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Page 123 ful demonstrations of the ability to undertake brute-force cryptanalysis on messages encrypted with a 40-bit key (Box 4.5) have led to a widespread perception that such key sizes are inadequate for meaningful information security. • In the case of products intended for use only in banking or money transactions, the exemption results from the recognition by national security authorities that the integrity of the world's financial system is worth protecting with high levels of cryptographic security. Given the primacy of the U.S. banking community in international financial markets, such a conclusion makes eminent sense. Furthermore, at the time this exemption was promulgated, the financial community was the primary customer for products with encryption capabilities. This rationale for protecting banking and money transactions naturally calls attention to the possibilities inherent in a world of electronic commerce, in which routine communications will be increasingly likely to include information related to financial transactions. Banks (and retail shops, manufacturers, suppliers, end customers, and so on) will engage in such communications across national borders. In a future world of electronic commerce, connections among nonfinancial institutions may become as important as the banking networks are today. At least one vendor has been granted authority to use strong encryption in software intended for export that would support international electronic commerce (though under the terms of the license, strong encryption applies only to a small portion of the transaction message).10 • In the case of products useful only for user authentication, access control, and data integrity, the exemption resulted from a judgment that the benefits of more easily available technology for these purposes outweigh whatever costs there might be to such availability. Thus, in principle, these nonconfidentiality products from U.S. vendors should be available overseas without significant restriction. In practice, however, this is not entirely the case. Export restrictions on confidentiality have some "spillover" effects that reduce somewhat NSA would not allow it to leave the country. The subtext of this argument is that such a level of encryption is per force inadequate. Of course, taken to its logical conclusion, this argument renders impossible any agreement between national security authorities and vendors and users regarding acceptable levels of encryption for export. 10 "Export Approved for Software to Aid Commerce on Internet," New York Times, May 8, 1995, p. D7.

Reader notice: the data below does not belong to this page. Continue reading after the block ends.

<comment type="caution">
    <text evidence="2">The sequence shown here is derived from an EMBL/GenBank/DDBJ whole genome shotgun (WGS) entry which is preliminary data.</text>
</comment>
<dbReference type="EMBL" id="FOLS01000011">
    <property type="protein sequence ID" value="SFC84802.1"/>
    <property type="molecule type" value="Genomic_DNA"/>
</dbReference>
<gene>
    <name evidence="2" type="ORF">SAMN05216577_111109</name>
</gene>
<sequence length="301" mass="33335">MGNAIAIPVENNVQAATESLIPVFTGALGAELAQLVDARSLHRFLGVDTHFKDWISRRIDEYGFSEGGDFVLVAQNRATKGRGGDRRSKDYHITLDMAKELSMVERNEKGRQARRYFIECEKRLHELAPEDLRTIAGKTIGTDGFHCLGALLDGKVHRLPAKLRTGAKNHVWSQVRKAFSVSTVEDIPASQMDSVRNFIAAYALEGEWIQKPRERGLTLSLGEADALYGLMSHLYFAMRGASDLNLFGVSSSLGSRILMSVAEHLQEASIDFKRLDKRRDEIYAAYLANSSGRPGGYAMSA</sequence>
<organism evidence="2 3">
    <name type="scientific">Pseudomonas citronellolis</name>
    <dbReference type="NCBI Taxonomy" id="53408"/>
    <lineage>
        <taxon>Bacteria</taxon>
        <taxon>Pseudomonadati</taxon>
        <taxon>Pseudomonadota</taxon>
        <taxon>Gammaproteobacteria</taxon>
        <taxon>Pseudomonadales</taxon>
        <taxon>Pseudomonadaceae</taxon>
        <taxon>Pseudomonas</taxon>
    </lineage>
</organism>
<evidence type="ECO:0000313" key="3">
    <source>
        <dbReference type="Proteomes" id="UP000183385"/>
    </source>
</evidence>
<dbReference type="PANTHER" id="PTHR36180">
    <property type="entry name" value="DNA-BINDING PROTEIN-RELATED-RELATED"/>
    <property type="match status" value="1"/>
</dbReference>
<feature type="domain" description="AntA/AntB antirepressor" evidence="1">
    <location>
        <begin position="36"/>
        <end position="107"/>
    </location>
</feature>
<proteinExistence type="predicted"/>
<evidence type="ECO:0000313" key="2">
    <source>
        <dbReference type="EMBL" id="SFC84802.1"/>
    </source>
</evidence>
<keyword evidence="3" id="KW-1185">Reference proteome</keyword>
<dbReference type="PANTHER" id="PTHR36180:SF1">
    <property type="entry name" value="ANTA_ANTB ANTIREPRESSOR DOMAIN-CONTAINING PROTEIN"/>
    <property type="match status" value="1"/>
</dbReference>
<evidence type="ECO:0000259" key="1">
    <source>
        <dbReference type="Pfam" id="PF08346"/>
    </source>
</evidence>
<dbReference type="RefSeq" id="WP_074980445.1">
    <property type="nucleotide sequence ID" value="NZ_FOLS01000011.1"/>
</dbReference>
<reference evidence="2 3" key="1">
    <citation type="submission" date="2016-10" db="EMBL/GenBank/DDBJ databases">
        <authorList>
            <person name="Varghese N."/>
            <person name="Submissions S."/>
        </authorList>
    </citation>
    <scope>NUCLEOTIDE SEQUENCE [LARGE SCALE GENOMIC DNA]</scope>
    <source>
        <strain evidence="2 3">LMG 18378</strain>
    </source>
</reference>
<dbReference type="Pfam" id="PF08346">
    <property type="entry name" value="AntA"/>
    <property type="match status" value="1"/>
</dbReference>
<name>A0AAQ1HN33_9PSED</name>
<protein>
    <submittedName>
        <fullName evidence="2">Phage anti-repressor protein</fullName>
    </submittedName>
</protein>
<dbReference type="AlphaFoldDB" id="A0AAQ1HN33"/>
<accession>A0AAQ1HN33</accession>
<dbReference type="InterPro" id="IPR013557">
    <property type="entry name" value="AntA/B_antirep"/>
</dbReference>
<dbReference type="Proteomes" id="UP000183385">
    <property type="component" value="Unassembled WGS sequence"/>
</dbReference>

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Page 156 digital cellular voice communications.  Further, as the example of Microsoft vis-à-vis IBM in the 1980s demonstrated, industry dominance once lost is quite difficult to recover in rapidly changing fields. The development of foreign competitors in the information technology industry could have a number of disadvantageous consequences from the standpoint of U.S. national security interests: • Foreign vendors, by assumption, will be more responsive to their own national governments than to the U.S. government. To the extent that foreign governments pursue objectives involving cryptography that are different from those of the United States, U.S. interests may be adversely affected. Specifically, foreign vendors could be influenced by their governments to offer for sale to U.S. firms products with weak or poorly implemented cryptography. If these vendors were to gain significant market share, the information security of U.S. firms could be adversely affected. Furthermore, the United States is likely to have less influence and control over shipments of products with encryption capabilities between foreign nations than it has over similar U.S. products that might be shipped abroad; indeed, many foreign nations are perfectly willing to ship products (e.g., missile parts, nuclear reactor technology) to certain nations in contravention to U.S. or even their own interests. In the long run, the United States may have even less control over the products with encryption capabilities that wind up on the market than it would have if it promulgated a more moderate export control regime. • Detailed information about the workings of foreign products with encryption capabilities is much less likely to be available to the U.S. government than comparable information about similar U.S. products that are exported. Indeed, as part of the export control administration process, U.S. products with encryption capabilities intended for export are examined thoroughly by the U.S. government; as a result, large amounts of information about U.S. products with encryption capabilities are available to it.53 Export controls on cryptography are not the only factor influencing the future position of U.S. information technology vendors in the world market. Yet, the committee believes that these controls do pose a risk to their future position that cannot be ignored, and that relaxation of controls will help to ensure that U.S. vendors are able to compete with foreign vendors on a more equal footing. 53 For example, U.S. vendors are more likely than foreign vendors to reveal the source code of a program to the U.S. government (for purposes of obtaining export licenses). While it is true that the object code of a software product can be decompiled, decompiled object code is always much more difficult to understand than the original source code that corresponds to it.